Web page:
York Minster is one of the loveliest buildings in Christendom. As much as anything it's the gleaming white stone that does it. If the walls of Heaven are any shinier than the walls of York I shall be most agreeably surprised.
On the evening of the first day I took a walk across the battlefield at Towton- where more people were killed in a shorter time than at on any other occasion in British history. I believe the rate of attrition was even greater than it was on the Somme. When I was playing about with my photographs afterwards I found one of them had an orb in it. Yes, I know orbs are artefacts of digital photography, but I prefer to think that a medieval man-at-arms was crouching in the hedgerow watching to see what I was doing.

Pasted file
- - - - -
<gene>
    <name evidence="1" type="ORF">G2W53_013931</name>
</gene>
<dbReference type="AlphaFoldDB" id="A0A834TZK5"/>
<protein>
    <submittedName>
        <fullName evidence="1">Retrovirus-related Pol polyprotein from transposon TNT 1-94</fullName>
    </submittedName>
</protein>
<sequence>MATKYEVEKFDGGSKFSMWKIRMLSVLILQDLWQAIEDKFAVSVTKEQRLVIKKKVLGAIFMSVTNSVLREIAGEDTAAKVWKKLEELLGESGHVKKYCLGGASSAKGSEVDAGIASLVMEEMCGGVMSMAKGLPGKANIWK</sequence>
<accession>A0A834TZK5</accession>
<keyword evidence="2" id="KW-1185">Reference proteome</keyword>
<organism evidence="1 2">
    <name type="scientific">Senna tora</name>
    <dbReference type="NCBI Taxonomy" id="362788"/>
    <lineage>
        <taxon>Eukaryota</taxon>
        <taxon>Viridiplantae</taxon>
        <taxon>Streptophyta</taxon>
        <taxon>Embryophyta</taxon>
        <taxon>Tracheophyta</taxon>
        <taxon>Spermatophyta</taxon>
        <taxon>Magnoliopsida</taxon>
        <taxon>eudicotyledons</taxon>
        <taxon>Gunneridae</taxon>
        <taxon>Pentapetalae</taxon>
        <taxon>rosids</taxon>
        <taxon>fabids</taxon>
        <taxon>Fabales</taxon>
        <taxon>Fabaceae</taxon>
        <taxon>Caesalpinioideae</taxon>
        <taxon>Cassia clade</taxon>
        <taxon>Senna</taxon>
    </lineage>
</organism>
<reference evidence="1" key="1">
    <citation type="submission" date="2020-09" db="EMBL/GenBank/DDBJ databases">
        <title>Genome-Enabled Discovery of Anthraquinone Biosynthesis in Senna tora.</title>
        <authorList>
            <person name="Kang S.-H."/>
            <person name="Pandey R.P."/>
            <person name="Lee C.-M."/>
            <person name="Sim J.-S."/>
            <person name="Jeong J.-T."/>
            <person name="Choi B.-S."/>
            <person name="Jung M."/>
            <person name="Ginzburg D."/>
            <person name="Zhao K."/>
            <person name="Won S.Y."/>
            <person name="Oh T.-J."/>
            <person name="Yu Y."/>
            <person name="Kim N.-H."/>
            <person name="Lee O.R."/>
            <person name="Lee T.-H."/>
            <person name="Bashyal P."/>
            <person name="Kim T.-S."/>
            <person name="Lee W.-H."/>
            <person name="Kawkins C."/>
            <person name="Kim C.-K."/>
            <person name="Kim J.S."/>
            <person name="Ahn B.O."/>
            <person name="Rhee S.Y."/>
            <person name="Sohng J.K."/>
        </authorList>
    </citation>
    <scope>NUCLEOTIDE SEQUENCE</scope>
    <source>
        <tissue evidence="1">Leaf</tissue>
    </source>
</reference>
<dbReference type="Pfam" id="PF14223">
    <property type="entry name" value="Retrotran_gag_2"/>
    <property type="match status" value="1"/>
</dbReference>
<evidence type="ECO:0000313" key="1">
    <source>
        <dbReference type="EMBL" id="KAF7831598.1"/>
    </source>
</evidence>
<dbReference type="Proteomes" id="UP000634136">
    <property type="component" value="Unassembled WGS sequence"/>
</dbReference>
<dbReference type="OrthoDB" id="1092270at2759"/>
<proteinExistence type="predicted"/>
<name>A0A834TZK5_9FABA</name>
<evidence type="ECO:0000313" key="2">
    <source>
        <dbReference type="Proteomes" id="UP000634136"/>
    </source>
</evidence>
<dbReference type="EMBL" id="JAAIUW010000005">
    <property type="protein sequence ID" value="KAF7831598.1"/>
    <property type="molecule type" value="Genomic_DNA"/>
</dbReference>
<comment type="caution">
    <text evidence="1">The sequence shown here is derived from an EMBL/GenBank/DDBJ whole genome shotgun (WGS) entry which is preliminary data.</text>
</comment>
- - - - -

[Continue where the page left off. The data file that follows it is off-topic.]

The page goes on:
Who fought at Towton? I believe Shakespeare's Henry VI part III contains the answer. Afterwards, the Duke of York and other worthies had their heads displayed on Micklegate Bar in York, and someone made a crack about York looking out over York*. Very droll. If Towton is less famous than other battles it's because it achieved very little in political terms. One gang routed some other gang and held onto power for a while until the other gang came storming back. A few years back the archaeologists excavated a war grave on the battlefield. The poor fellows in it had been most unchivalrously hacked about.
Yesterday, on our way home, we stopped at Selby. Selby Abbey is partly Romanesque. There is nothing that gives me greater aesthetic pleasure than a Romanesque arch unless it's a Romanesque capital.
*My friend Laura points out that this incident happened before the Battle of Towton. I remember a TV production of the play (adapted from the RSC's famous Wars of the Roses cycle) in which the Duke of York was played by fruity old Donald Sinden.